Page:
An amusing and at times sad account of the author's life from the start of his teenage years to adulthood. David Burton had lots to deal with like bullying, depressed parents, two younger brothers with Aspergers, sexuality issues so it is no wonder he suffered from depression himself. He coped by becoming "crazy Dave the drama nerd." I think this book could help teenagers who are going through similar issues and it will increase readers empathy towards others. David Burton is now a playwright in An amusing and at times sad account of the author's life from the start of his teenage years to adulthood. David Burton had lots to deal with like bullying, depressed parents, two younger brothers with Aspergers, sexuality issues so it is no wonder he suffered from depression himself. He coped by becoming "crazy Dave the drama nerd." I think this book could help teenagers who are going through similar issues and it will increase readers empathy towards others. David Burton is now a playwright in Australia.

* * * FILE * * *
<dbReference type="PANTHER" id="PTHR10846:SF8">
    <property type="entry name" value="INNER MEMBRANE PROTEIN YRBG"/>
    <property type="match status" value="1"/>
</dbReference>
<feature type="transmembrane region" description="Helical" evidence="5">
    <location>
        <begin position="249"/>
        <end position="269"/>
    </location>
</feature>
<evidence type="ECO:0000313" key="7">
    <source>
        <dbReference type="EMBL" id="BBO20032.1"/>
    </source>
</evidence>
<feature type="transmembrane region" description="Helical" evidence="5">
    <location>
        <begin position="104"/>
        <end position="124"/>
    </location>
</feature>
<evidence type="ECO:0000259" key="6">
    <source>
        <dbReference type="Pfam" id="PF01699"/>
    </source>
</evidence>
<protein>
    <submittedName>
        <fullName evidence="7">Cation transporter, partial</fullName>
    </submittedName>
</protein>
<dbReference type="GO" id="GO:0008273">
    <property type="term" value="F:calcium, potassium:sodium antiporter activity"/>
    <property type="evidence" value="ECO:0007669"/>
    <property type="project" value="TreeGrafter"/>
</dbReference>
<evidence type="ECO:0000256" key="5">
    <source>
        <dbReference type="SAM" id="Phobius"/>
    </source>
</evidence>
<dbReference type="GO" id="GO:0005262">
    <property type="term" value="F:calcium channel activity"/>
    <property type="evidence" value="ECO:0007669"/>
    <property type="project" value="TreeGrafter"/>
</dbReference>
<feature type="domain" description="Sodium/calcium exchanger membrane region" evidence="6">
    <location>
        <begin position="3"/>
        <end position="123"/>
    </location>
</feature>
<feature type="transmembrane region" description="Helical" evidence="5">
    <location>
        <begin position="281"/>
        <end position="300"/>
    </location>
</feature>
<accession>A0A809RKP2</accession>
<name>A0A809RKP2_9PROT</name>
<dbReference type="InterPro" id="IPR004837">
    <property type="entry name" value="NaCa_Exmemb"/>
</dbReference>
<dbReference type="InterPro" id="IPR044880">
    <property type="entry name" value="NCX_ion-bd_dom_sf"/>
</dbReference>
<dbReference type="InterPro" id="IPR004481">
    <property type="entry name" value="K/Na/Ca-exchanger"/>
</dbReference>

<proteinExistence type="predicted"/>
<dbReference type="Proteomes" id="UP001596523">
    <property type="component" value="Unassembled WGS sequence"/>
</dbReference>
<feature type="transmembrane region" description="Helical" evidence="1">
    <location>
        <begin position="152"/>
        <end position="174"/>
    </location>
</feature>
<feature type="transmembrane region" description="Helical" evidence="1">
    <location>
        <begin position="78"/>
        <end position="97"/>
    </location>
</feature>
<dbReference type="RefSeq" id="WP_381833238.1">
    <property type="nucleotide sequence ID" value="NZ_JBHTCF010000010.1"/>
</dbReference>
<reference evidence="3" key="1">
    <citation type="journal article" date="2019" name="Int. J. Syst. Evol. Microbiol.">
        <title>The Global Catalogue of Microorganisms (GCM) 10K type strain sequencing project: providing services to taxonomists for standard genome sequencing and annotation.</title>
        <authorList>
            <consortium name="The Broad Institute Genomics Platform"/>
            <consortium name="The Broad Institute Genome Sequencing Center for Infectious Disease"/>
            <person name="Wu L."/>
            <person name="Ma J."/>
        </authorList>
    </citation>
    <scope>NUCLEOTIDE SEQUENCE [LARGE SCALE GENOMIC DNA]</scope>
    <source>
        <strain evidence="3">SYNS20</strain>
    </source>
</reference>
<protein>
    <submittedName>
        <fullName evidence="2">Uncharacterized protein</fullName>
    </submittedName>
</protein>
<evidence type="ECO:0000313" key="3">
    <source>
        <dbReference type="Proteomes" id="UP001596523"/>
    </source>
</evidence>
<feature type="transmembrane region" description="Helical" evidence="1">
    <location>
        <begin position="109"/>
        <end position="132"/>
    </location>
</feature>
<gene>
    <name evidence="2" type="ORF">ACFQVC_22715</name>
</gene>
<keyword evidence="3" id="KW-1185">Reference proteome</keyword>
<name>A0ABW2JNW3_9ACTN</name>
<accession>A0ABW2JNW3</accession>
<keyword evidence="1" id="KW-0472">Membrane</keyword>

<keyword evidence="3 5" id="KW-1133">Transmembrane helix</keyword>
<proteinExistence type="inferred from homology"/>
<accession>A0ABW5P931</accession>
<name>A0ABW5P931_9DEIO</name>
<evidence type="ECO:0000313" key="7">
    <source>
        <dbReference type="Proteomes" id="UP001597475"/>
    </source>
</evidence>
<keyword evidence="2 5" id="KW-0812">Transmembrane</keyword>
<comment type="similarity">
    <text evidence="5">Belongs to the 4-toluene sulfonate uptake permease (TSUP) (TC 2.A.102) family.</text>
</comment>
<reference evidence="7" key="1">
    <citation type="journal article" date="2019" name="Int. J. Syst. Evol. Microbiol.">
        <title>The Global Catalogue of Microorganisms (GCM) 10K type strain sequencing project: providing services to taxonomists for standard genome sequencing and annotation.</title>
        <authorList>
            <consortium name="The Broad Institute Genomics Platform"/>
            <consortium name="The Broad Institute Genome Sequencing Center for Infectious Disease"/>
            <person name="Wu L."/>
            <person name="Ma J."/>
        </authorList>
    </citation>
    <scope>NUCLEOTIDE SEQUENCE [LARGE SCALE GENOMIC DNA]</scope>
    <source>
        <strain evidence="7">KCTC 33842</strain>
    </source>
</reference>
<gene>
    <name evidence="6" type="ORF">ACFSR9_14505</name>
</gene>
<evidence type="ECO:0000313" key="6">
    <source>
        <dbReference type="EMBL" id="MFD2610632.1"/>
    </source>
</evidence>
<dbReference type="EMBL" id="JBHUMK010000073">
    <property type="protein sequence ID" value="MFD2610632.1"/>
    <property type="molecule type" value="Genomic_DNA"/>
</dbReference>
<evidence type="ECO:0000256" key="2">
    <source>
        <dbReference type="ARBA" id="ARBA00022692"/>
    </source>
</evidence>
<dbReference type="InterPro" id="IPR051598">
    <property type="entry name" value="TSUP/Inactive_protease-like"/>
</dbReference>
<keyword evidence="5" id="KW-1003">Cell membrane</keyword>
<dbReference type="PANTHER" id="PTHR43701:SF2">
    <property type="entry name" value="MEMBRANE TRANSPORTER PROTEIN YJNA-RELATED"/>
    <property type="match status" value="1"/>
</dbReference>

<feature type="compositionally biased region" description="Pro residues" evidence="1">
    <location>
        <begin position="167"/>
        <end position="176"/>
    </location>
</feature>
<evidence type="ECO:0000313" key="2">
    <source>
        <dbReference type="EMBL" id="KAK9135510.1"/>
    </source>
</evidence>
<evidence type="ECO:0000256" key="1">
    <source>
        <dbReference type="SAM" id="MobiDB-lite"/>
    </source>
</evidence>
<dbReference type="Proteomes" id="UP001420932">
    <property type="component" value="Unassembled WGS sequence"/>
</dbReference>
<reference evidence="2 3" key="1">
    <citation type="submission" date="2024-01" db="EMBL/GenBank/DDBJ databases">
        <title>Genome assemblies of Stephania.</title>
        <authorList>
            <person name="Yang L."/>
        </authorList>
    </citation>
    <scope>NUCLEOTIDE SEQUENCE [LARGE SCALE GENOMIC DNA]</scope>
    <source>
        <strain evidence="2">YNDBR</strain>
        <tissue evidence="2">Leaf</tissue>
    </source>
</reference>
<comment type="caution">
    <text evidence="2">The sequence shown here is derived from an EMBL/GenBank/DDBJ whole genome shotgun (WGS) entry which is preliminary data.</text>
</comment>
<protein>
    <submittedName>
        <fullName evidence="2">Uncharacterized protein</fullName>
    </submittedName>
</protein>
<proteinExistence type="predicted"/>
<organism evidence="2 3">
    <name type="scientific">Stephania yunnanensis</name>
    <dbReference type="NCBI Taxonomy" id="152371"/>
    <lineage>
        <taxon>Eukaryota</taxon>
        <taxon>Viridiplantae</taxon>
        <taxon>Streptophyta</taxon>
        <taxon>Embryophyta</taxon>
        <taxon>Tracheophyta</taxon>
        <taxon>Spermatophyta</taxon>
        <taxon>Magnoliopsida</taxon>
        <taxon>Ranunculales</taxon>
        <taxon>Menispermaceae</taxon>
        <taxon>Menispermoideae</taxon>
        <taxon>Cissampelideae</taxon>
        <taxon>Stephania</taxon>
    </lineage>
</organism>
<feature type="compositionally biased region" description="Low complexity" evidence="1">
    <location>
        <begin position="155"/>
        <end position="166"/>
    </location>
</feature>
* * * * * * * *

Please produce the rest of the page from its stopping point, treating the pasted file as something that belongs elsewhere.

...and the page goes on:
9. 4 out of 5

    ALPHAreader